Google is dealing with more government demands to turn over information about its users as more people immerse themselves online.
The mounting pressure on the Internet search leader emerged in a statistical snapshot that Google Inc. released Tuesday of its dealings with authorities around the world. The breakdown provides a country-by-country capsule of Google's legal sparring with authorities during the first six months of the year.
This is the fourth time Google has disclosed a six-month summary of government requests since the company started reporting the numbers last year following a high-profile showdown with China's communist government over online censorship. With Tuesday's update, Google included the total number of user accounts targeted, instead of just the number of requests made by police, prosecutors, courts and other agencies at all levels of government worldwide.
Google received more than 15,600 requests in the January-June period, 10 percent more than the final six months of last year. The requests in the latest period spanned more than 25,400 individual accounts worldwide — a tiny fraction of Google's more than billion users.
Google became a caretaker of sensitive personal information through its dominant search engine, which processes about two of every three online queries in the U.S. and an even larger share in parts of Europe. The company vacuums up even more information about what people are doing and thinking through its YouTube video service and increasingly popular Gmail service for communications. Meanwhile, Google is trying to get users to share even more tidbits about their lives on a social networking service called Plus, which has attracted more than 40 million accountholders since it debuted in June as an alternative to Facebook.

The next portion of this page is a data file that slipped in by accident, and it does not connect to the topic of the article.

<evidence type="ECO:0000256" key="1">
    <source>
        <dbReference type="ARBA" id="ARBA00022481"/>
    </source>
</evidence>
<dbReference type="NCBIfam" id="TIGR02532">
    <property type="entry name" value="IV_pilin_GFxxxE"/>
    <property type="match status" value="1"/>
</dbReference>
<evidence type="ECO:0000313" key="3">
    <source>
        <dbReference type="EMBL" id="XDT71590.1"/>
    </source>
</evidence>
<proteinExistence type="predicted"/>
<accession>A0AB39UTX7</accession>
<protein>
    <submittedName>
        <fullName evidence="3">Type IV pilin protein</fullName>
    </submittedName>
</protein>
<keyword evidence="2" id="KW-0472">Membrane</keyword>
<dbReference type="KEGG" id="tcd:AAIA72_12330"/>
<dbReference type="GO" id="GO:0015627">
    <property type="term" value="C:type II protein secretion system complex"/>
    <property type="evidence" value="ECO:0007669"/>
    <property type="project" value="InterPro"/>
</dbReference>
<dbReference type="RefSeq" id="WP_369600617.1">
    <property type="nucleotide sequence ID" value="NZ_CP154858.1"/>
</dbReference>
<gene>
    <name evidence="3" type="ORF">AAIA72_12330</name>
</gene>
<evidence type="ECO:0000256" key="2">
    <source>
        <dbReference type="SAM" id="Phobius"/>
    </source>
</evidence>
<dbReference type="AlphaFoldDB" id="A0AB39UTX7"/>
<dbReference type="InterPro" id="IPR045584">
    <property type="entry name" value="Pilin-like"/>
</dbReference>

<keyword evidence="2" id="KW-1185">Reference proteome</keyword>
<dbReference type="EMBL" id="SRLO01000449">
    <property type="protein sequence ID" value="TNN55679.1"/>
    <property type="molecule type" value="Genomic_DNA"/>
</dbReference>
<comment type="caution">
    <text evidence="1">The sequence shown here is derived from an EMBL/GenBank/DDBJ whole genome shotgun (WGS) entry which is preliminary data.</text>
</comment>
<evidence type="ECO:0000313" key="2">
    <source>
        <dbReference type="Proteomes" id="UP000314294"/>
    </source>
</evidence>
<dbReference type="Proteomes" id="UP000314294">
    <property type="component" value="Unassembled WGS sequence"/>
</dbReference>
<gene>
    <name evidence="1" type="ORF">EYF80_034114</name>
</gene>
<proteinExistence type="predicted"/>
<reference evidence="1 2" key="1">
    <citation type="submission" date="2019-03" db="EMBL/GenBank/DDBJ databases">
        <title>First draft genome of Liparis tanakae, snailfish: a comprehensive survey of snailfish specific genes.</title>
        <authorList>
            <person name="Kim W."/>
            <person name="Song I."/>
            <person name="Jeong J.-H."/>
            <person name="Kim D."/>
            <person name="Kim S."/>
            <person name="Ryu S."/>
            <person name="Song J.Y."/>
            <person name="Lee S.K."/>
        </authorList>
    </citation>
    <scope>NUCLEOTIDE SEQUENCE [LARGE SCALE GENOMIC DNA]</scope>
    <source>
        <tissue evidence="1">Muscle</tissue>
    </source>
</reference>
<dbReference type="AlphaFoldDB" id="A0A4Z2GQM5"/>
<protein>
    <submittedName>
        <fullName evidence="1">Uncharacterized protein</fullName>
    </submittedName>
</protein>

All that information makes Google a potentially valuable resource for authorities fighting crime, terrorism or other activities opposed by the government.
The highest volume of government demands for user data came from the U.S. (5,950 requests, a 29 percent increase from the previous six-month stretch); India (1,739 requests, up 2 percent); France (1,300 requests, up 27 percent); Britain (1,273 requests, up 10 percent); and Germany (1,060 requests, up 38 percent).
Google also listed how many times governments sought to censor video on the company's widely watched YouTube video site or demanded some other piece of content be removed for reasons ranging from privacy concerns to laws prohibiting hate speech.
The volume of worldwide censorship demands from governments remained at roughly the same level from the previous six-month period, although there were sharp spikes in some countries. In Britain, for instance, the government asked Google to remove 220 videos from YouTube during the first six months of the year, compared with 40 videos during the previous six months. The British government wanted most of the videos taken down for "national security" reasons.
Google declined to provide more details on the videos that the British government saw as national security risk. Britain's Home Office would only say that "the government takes the threat of online extremism or hate content very seriously."
Google acquiesced to 82 percent of the British government's censorship demands in whole or part, according to Tuesday's breakdown.
The company usually complies with at least a portion of most government demands. Google has said that it often has little choice because it must obey laws in the countries where it operates. The alternative is to leave, as it did last year when it shifted its search engine to Hong Kong so it wouldn't have to follow mainland China's censorship requirements.
In the U.S., Google gave federal, state and other agencies what they wanted 93 percent of the time. The nearly 6,000 requests affected more than 11,000 user accounts during the January-June period.
In India, Google honored 70 percent of the 1,739 requests, which targeted more than 2,400 users, the second highest totals.
Google, which is based in Mountain View, Calif., rejected the most government demands for user information in Argentina, where 68 percent of the requests were denied. Less than 50 percent of the government requests for user data were complied with in Canada, Chile, France, Hong Kong, Mexico, the Netherlands, Russia, Turkey and South Korea.
By disclosing how many government requests it receives every six months, Google hopes to encourage the passage of new laws that will give the company more leverage to deny government access to people's online communications and activities.
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